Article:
A Foodie Day in Paris


Paris, May 16 2013

I’m sitting in the Parisian café, Les Deux Magots, where Ernest Hemingway and other notable writers and philosophers famously wrote.  It’s 8:45am.  The time stamp is meaningful in that I woke this morning in my own bed in Luxembourg.   Negotiating the smooth two hour fifteen minute fast train from Lux to Paris and then the jammed packed subway from Gare de Est to here, I feel a rush of early riser triumph that dwarfs my need for caffeine.  I also feel the need to text my husband with my subway success story.  While I am looking forward to this day by myself,  I also want to share in the miracle that is European public transportation.

The café, located in the bustling neighborhood of St Germain de Pres and whose present clientele are the city’s literary and publishing elite, is comfortably full with people reading the newspaper, working on laptops, and carrying on in hushed conversations.   Adorned with red leather couches, red velvet curtains, shellacked wood tables, gilded candelabras, and waiters in black jackets, bow ties, and long white aprons, it feels like a place of long ago. The median age looks to be 55, and naturally there is a 75 year old impeccably dressed woman with a small dog in her purse.   It is however eerily quiet.  Must be some serious philosophizing going on in here, me thinks. 

I pull out my notebook to wait for inspiration to hit in this writer’s paradise (I am dressed for it in a black turtleneck, boots, and bracelets), but then am distracted as I realize it is quiet because they are filming a movie in the far corner of the café.   The possibility for inspiration has decreased to nil because I’m now obsessed on who the movie star is and if the older woman with the petit dog is a paid extra.  At this point, I just focus my efforts on getting a self-portrait of me with the Magot statues on the wall.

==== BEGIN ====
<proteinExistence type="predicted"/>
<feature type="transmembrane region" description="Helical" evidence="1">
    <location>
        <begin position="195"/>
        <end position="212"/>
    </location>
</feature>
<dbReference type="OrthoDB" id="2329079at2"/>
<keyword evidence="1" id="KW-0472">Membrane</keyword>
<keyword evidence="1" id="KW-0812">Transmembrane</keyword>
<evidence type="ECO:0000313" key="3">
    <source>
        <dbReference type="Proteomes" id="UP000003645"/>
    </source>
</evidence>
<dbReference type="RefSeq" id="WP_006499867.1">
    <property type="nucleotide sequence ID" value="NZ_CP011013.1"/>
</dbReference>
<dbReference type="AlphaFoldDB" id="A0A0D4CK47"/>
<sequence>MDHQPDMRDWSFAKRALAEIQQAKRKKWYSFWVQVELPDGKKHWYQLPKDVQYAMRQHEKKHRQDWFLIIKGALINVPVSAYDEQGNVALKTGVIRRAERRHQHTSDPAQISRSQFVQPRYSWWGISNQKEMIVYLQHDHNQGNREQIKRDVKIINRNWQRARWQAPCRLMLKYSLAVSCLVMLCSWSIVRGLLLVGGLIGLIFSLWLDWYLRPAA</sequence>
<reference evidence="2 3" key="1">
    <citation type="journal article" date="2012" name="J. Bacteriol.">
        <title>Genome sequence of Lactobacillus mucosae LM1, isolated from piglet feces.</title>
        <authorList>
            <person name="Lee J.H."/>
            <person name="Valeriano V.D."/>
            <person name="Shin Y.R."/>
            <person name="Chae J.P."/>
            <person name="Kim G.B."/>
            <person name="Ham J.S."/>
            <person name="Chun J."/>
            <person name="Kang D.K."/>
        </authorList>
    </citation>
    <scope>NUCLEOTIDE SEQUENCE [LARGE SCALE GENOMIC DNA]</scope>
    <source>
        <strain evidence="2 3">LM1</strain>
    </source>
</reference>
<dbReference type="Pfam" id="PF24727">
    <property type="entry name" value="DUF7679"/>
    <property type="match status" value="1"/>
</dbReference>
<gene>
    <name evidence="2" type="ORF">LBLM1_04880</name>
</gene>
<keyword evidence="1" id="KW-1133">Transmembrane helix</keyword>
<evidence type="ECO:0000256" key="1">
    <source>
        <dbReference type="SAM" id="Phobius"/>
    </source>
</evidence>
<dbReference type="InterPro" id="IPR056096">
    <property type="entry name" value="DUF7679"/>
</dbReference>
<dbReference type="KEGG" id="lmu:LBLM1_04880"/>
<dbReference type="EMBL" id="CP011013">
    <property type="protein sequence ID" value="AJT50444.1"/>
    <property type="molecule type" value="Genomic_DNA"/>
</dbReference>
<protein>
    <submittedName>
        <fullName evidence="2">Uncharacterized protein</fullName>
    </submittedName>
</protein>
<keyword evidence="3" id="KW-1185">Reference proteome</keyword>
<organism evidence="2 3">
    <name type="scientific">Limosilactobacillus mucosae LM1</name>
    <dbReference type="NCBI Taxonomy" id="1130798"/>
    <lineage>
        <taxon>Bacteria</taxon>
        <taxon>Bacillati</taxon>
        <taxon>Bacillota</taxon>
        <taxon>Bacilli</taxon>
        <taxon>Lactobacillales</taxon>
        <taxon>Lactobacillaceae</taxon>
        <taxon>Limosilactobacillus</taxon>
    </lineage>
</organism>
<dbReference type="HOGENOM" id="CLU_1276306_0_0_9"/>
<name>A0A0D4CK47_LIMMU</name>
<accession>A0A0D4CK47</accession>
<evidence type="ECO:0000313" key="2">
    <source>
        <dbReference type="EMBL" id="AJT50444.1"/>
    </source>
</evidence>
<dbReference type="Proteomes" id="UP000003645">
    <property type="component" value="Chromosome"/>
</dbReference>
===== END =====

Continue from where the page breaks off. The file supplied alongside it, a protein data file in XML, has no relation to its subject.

Fueled by an espresso I had hoped was a drip coffee, I headed next door to the St Germain de Pres cathedral.  I walked all the stations of the twenty some odd chapels of the cathedral, stopping longest at an open armed statue of Jesus.   For me, there’s something about setting foot in a church that has been there for centuries thinking about all the cumulative prayers that have risen from those pews.

After my stop with Jesus (who I’ve invited on the journey with me for safety, navigation help, and patience – always patience), I pull out my piece of paper with six food related destinations.  The food stops have come courtesy of David Lebovitz, the food blogger and author of “My Sweet Life in Paris.”  All the stops are in the St Germain de Pres neighborhood – the neighborhood I’ve chosen to “get to know” on this visit.  The visit I’ve declared “My Foodie Trip to Paris.” (Minus the Bistro dinner due to time constraints as my return train is at 7:40pm.)

The first stop is for some specialist nut oils.  I clumsily but successfully make it to the address, only to discover that the shop is no longer there.  Remembering the prayer for patience, I am not discouraged (though confused) and head to the second destination for some special Italian olive oil.  This shop is there (and my route to it circuitous), but they don’t carry that particular olive oil any more.  Okay.  At this point, I need to pray for David because he is lying to me and the rest of the world.  Perhaps he doesn’t even live in Paris.